I once heard John MacArthur say competitiveness was an important characteristic for good pastors, because a competitive pastor will always work to become a better pastor.
Have you lost your edge? Have you become complacent? Are you resting on last year’s victories?
The great professional athletes never lose their drive to improve. With the exception of an Allen Iverson here and there, the dominant players in sports devote not a little time to practice, train and work with coaches.
I was recently surprised at the overlap in principles in regard to how preachers and pro athletes improve. Many of the habits that push the pros to the top of their game carry over to pastors who want to reach the top of their pastoral game.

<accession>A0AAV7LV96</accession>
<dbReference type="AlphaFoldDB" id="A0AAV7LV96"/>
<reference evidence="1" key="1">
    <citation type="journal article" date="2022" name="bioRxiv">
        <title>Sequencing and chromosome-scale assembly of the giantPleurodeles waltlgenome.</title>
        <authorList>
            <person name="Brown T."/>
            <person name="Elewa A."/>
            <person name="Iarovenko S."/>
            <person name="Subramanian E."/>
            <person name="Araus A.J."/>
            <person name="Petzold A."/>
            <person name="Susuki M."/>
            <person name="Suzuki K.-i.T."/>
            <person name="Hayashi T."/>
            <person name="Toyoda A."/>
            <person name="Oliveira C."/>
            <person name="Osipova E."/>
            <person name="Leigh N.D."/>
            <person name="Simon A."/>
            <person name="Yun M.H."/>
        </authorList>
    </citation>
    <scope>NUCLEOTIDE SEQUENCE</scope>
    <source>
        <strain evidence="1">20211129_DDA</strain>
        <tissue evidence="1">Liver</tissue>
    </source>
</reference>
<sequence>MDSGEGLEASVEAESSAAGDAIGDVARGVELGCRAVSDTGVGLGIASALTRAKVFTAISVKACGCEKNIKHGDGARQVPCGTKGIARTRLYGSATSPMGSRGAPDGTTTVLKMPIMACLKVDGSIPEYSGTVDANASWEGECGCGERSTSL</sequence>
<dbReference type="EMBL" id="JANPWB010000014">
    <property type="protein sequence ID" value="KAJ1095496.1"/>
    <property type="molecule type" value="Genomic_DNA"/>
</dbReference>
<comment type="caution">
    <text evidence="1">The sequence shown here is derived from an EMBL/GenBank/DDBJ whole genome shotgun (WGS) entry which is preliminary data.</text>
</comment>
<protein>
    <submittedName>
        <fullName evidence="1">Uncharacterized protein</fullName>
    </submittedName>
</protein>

I can think of five (well, six) in particular.
1. Watch film
The principle here is evaluate your past performance.
Quarterbacks watch film to see the wide open receivers they missed. In the same way, listen to your sermons to learn how you need to tune up how you communicate. If you can get over how weird it is to listen to your own voice, you will see several areas that need to be improved.
In 2012, I began regularly listening to my sermons the week after I preached them. One mistake I discovered was my tendency to overuse a word or a phrase. Hopefully, the folks listening were not as annoyed as me.
2. Get to the field early
This principle has to do with how bad you want to do your best.
The leaders of the team are always the first ones to hit the gym. After Junior Seau’s suicide, one teammate remarked that after Seau signed with the Patriots, he demanded a trainer unlock the practice facility at 4:30 a.m. No wonder he was so good for so long.
How could that translate to your preaching ministry?
At the 1996 Bethlehem Conference for Pastors, Kent Hughes outlined his Sunday morning ritual. He arrived at his office at 5:30 a.m. to read over his sermon and pray himself into his passage. He wanted to do his best.